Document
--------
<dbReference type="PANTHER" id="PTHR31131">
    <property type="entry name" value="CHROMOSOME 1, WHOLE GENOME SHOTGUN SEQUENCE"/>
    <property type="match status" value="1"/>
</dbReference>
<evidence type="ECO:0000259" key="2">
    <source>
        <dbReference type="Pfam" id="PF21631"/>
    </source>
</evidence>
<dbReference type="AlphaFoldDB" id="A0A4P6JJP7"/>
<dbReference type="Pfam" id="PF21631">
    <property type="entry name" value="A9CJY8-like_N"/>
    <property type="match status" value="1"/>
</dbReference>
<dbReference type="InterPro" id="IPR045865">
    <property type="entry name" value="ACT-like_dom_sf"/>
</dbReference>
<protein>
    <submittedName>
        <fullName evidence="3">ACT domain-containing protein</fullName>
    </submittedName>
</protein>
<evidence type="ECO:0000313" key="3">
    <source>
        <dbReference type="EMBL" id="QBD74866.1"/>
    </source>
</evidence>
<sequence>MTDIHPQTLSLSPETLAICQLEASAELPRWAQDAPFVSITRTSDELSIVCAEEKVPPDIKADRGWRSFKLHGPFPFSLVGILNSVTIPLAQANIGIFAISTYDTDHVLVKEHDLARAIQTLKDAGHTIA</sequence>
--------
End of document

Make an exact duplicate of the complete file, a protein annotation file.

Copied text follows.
<dbReference type="PANTHER" id="PTHR31131">
    <property type="entry name" value="CHROMOSOME 1, WHOLE GENOME SHOTGUN SEQUENCE"/>
    <property type="match status" value="1"/>
</dbReference>
<evidence type="ECO:0000259" key="2">
    <source>
        <dbReference type="Pfam" id="PF21631"/>
    </source>
</evidence>
<dbReference type="AlphaFoldDB" id="A0A4P6JJP7"/>
<dbReference type="Pfam" id="PF21631">
    <property type="entry name" value="A9CJY8-like_N"/>
    <property type="match status" value="1"/>
</dbReference>
<dbReference type="InterPro" id="IPR045865">
    <property type="entry name" value="ACT-like_dom_sf"/>
</dbReference>
<protein>
    <submittedName>
        <fullName evidence="3">ACT domain-containing protein</fullName>
    </submittedName>
</protein>
<evidence type="ECO:0000313" key="3">
    <source>
        <dbReference type="EMBL" id="QBD74866.1"/>
    </source>
</evidence>
<sequence>MTDIHPQTLSLSPETLAICQLEASAELPRWAQDAPFVSITRTSDELSIVCAEEKVPPDIKADRGWRSFKLHGPFPFSLVGILNSVTIPLAQANIGIFAISTYDTDHVLVKEHDLARAIQTLKDAGHTIA</sequence>